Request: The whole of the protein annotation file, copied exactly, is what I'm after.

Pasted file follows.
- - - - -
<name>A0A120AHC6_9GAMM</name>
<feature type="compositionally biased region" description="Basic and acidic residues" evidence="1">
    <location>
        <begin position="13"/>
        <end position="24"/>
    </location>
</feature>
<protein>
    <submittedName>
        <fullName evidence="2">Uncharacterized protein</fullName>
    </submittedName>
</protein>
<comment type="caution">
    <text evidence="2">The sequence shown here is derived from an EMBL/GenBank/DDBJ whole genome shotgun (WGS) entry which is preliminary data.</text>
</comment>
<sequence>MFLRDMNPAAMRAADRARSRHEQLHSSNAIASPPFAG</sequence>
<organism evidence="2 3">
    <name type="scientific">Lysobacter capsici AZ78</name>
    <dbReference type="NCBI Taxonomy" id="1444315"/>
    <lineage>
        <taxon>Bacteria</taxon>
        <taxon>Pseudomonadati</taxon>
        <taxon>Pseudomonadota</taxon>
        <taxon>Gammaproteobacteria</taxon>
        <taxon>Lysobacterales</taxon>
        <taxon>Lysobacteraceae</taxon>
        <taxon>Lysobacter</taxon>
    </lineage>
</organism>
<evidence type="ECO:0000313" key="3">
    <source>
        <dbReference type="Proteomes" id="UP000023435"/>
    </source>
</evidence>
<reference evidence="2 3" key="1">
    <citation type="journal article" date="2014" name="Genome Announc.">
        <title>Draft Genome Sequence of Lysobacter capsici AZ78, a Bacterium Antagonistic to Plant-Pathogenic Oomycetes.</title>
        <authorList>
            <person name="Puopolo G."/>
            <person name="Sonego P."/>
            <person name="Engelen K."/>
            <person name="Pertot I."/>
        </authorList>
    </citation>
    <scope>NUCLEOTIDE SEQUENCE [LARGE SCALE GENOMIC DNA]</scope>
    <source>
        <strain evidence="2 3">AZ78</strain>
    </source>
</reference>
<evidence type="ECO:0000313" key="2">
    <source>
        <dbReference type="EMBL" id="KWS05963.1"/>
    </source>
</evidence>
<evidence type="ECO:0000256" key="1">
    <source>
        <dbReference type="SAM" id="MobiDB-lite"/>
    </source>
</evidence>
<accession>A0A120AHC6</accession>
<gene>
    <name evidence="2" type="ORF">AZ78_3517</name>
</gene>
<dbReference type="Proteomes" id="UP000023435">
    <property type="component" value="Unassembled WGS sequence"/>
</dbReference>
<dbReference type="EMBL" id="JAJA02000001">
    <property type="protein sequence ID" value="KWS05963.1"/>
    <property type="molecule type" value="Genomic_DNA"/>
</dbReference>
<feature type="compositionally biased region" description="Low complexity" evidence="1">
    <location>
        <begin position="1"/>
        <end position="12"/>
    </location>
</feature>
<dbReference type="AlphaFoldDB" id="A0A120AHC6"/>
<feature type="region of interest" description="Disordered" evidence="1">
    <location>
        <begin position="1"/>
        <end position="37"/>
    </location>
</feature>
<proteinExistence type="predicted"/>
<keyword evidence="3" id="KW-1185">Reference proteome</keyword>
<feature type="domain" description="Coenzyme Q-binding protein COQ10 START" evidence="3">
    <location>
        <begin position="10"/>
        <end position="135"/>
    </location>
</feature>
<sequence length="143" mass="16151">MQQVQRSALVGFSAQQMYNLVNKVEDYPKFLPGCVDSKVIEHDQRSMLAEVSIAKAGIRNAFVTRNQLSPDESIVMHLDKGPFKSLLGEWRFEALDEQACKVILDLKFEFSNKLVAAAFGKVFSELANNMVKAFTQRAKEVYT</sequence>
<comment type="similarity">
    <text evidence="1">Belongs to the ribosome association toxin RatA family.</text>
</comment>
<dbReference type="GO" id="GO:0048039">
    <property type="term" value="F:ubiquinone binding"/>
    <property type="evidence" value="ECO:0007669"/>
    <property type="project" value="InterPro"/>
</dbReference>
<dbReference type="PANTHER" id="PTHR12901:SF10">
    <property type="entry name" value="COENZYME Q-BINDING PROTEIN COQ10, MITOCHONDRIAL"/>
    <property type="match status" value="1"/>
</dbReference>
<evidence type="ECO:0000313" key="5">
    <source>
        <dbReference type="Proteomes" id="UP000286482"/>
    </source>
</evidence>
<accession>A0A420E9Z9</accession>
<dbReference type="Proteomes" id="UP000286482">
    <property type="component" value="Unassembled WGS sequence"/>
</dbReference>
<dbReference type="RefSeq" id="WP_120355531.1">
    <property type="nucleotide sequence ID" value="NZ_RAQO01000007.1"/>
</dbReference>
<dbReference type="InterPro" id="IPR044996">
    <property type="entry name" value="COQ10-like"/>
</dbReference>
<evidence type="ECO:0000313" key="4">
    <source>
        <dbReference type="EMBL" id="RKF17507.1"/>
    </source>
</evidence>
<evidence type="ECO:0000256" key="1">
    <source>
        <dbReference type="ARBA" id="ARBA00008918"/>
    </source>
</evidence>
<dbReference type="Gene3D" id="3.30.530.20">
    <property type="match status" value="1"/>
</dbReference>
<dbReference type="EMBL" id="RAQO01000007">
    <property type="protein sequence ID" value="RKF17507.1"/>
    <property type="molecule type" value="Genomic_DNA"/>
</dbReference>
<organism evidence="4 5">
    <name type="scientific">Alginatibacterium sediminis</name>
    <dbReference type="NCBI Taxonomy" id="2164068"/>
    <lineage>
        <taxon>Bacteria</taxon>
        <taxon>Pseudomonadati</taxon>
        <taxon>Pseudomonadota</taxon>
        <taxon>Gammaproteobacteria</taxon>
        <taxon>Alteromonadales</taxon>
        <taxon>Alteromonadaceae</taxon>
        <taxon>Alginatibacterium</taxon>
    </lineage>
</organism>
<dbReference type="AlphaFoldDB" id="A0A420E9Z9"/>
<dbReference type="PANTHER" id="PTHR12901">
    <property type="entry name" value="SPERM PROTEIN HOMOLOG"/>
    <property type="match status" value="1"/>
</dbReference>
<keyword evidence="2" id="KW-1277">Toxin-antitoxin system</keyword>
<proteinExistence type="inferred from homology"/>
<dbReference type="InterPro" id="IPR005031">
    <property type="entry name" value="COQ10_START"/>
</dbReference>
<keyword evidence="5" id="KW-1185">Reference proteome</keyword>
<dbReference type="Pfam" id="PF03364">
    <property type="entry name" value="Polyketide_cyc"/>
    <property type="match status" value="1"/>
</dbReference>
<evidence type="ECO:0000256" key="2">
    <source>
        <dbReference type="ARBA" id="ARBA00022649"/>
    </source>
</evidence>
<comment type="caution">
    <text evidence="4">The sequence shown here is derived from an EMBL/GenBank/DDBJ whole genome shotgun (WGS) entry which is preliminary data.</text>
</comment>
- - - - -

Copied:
<name>A0A120AHC6_9GAMM</name>
<feature type="compositionally biased region" description="Basic and acidic residues" evidence="1">
    <location>
        <begin position="13"/>
        <end position="24"/>
    </location>
</feature>
<protein>
    <submittedName>
        <fullName evidence="2">Uncharacterized protein</fullName>
    </submittedName>
</protein>
<comment type="caution">
    <text evidence="2">The sequence shown here is derived from an EMBL/GenBank/DDBJ whole genome shotgun (WGS) entry which is preliminary data.</text>
</comment>
<sequence>MFLRDMNPAAMRAADRARSRHEQLHSSNAIASPPFAG</sequence>
<organism evidence="2 3">
    <name type="scientific">Lysobacter capsici AZ78</name>
    <dbReference type="NCBI Taxonomy" id="1444315"/>
    <lineage>
        <taxon>Bacteria</taxon>
        <taxon>Pseudomonadati</taxon>
        <taxon>Pseudomonadota</taxon>
        <taxon>Gammaproteobacteria</taxon>
        <taxon>Lysobacterales</taxon>
        <taxon>Lysobacteraceae</taxon>
        <taxon>Lysobacter</taxon>
    </lineage>
</organism>
<evidence type="ECO:0000313" key="3">
    <source>
        <dbReference type="Proteomes" id="UP000023435"/>
    </source>
</evidence>
<reference evidence="2 3" key="1">
    <citation type="journal article" date="2014" name="Genome Announc.">
        <title>Draft Genome Sequence of Lysobacter capsici AZ78, a Bacterium Antagonistic to Plant-Pathogenic Oomycetes.</title>
        <authorList>
            <person name="Puopolo G."/>
            <person name="Sonego P."/>
            <person name="Engelen K."/>
            <person name="Pertot I."/>
        </authorList>
    </citation>
    <scope>NUCLEOTIDE SEQUENCE [LARGE SCALE GENOMIC DNA]</scope>
    <source>
        <strain evidence="2 3">AZ78</strain>
    </source>
</reference>
<evidence type="ECO:0000313" key="2">
    <source>
        <dbReference type="EMBL" id="KWS05963.1"/>
    </source>
</evidence>
<evidence type="ECO:0000256" key="1">
    <source>
        <dbReference type="SAM" id="MobiDB-lite"/>
    </source>
</evidence>
<accession>A0A120AHC6</accession>
<gene>
    <name evidence="2" type="ORF">AZ78_3517</name>
</gene>
<dbReference type="Proteomes" id="UP000023435">
    <property type="component" value="Unassembled WGS sequence"/>
</dbReference>
<dbReference type="EMBL" id="JAJA02000001">
    <property type="protein sequence ID" value="KWS05963.1"/>
    <property type="molecule type" value="Genomic_DNA"/>
</dbReference>
<feature type="compositionally biased region" description="Low complexity" evidence="1">
    <location>
        <begin position="1"/>
        <end position="12"/>
    </location>
</feature>
<dbReference type="AlphaFoldDB" id="A0A120AHC6"/>
<feature type="region of interest" description="Disordered" evidence="1">
    <location>
        <begin position="1"/>
        <end position="37"/>
    </location>
</feature>
<proteinExistence type="predicted"/>
<keyword evidence="3" id="KW-1185">Reference proteome</keyword>
<feature type="domain" description="Coenzyme Q-binding protein COQ10 START" evidence="3">
    <location>
        <begin position="10"/>
        <end position="135"/>
    </location>
</feature>
<sequence length="143" mass="16151">MQQVQRSALVGFSAQQMYNLVNKVEDYPKFLPGCVDSKVIEHDQRSMLAEVSIAKAGIRNAFVTRNQLSPDESIVMHLDKGPFKSLLGEWRFEALDEQACKVILDLKFEFSNKLVAAAFGKVFSELANNMVKAFTQRAKEVYT</sequence>
<comment type="similarity">
    <text evidence="1">Belongs to the ribosome association toxin RatA family.</text>
</comment>
<dbReference type="GO" id="GO:0048039">
    <property type="term" value="F:ubiquinone binding"/>
    <property type="evidence" value="ECO:0007669"/>
    <property type="project" value="InterPro"/>
</dbReference>
<dbReference type="PANTHER" id="PTHR12901:SF10">
    <property type="entry name" value="COENZYME Q-BINDING PROTEIN COQ10, MITOCHONDRIAL"/>
    <property type="match status" value="1"/>
</dbReference>
<evidence type="ECO:0000313" key="5">
    <source>
        <dbReference type="Proteomes" id="UP000286482"/>
    </source>
</evidence>
<accession>A0A420E9Z9</accession>
<dbReference type="Proteomes" id="UP000286482">
    <property type="component" value="Unassembled WGS sequence"/>
</dbReference>
<dbReference type="RefSeq" id="WP_120355531.1">
    <property type="nucleotide sequence ID" value="NZ_RAQO01000007.1"/>
</dbReference>
<dbReference type="InterPro" id="IPR044996">
    <property type="entry name" value="COQ10-like"/>
</dbReference>
<evidence type="ECO:0000313" key="4">
    <source>
        <dbReference type="EMBL" id="RKF17507.1"/>
    </source>
</evidence>
<evidence type="ECO:0000256" key="1">
    <source>
        <dbReference type="ARBA" id="ARBA00008918"/>
    </source>
</evidence>
<dbReference type="Gene3D" id="3.30.530.20">
    <property type="match status" value="1"/>
</dbReference>
<dbReference type="EMBL" id="RAQO01000007">
    <property type="protein sequence ID" value="RKF17507.1"/>
    <property type="molecule type" value="Genomic_DNA"/>
</dbReference>
<organism evidence="4 5">
    <name type="scientific">Alginatibacterium sediminis</name>
    <dbReference type="NCBI Taxonomy" id="2164068"/>
    <lineage>
        <taxon>Bacteria</taxon>
        <taxon>Pseudomonadati</taxon>
        <taxon>Pseudomonadota</taxon>
        <taxon>Gammaproteobacteria</taxon>
        <taxon>Alteromonadales</taxon>
        <taxon>Alteromonadaceae</taxon>
        <taxon>Alginatibacterium</taxon>
    </lineage>
</organism>
<dbReference type="AlphaFoldDB" id="A0A420E9Z9"/>
<dbReference type="PANTHER" id="PTHR12901">
    <property type="entry name" value="SPERM PROTEIN HOMOLOG"/>
    <property type="match status" value="1"/>
</dbReference>
<keyword evidence="2" id="KW-1277">Toxin-antitoxin system</keyword>
<proteinExistence type="inferred from homology"/>
<dbReference type="InterPro" id="IPR005031">
    <property type="entry name" value="COQ10_START"/>
</dbReference>
<keyword evidence="5" id="KW-1185">Reference proteome</keyword>
<dbReference type="Pfam" id="PF03364">
    <property type="entry name" value="Polyketide_cyc"/>
    <property type="match status" value="1"/>
</dbReference>
<evidence type="ECO:0000256" key="2">
    <source>
        <dbReference type="ARBA" id="ARBA00022649"/>
    </source>
</evidence>
<comment type="caution">
    <text evidence="4">The sequence shown here is derived from an EMBL/GenBank/DDBJ whole genome shotgun (WGS) entry which is preliminary data.</text>
</comment>